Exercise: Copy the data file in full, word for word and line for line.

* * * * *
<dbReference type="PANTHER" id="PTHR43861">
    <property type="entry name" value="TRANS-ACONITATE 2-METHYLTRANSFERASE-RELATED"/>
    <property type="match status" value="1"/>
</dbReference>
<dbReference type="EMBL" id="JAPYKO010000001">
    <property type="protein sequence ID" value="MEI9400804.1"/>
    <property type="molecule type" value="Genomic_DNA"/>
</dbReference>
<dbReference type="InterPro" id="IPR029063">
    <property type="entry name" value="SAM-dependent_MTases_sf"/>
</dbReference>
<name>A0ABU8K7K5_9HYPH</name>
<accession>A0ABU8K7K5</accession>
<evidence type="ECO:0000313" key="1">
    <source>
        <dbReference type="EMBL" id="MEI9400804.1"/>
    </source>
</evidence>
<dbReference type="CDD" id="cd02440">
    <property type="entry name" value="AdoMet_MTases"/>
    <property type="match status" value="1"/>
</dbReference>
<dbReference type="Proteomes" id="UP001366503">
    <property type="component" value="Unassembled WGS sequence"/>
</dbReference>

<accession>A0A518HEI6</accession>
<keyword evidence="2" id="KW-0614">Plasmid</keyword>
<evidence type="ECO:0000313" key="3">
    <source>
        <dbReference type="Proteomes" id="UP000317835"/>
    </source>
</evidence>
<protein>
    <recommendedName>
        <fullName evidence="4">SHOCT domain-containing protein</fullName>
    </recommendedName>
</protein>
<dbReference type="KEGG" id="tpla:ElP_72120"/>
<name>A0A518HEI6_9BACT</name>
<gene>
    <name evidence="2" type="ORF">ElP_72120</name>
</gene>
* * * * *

<dbReference type="PANTHER" id="PTHR43861">
    <property type="entry name" value="TRANS-ACONITATE 2-METHYLTRANSFERASE-RELATED"/>
    <property type="match status" value="1"/>
</dbReference>
<dbReference type="EMBL" id="JAPYKO010000001">
    <property type="protein sequence ID" value="MEI9400804.1"/>
    <property type="molecule type" value="Genomic_DNA"/>
</dbReference>
<dbReference type="InterPro" id="IPR029063">
    <property type="entry name" value="SAM-dependent_MTases_sf"/>
</dbReference>
<name>A0ABU8K7K5_9HYPH</name>
<accession>A0ABU8K7K5</accession>
<evidence type="ECO:0000313" key="1">
    <source>
        <dbReference type="EMBL" id="MEI9400804.1"/>
    </source>
</evidence>
<dbReference type="CDD" id="cd02440">
    <property type="entry name" value="AdoMet_MTases"/>
    <property type="match status" value="1"/>
</dbReference>
<dbReference type="Proteomes" id="UP001366503">
    <property type="component" value="Unassembled WGS sequence"/>
</dbReference>

<accession>A0A518HEI6</accession>
<keyword evidence="2" id="KW-0614">Plasmid</keyword>
<evidence type="ECO:0000313" key="3">
    <source>
        <dbReference type="Proteomes" id="UP000317835"/>
    </source>
</evidence>
<protein>
    <recommendedName>
        <fullName evidence="4">SHOCT domain-containing protein</fullName>
    </recommendedName>
</protein>
<dbReference type="KEGG" id="tpla:ElP_72120"/>
<name>A0A518HEI6_9BACT</name>
<gene>
    <name evidence="2" type="ORF">ElP_72120</name>
</gene>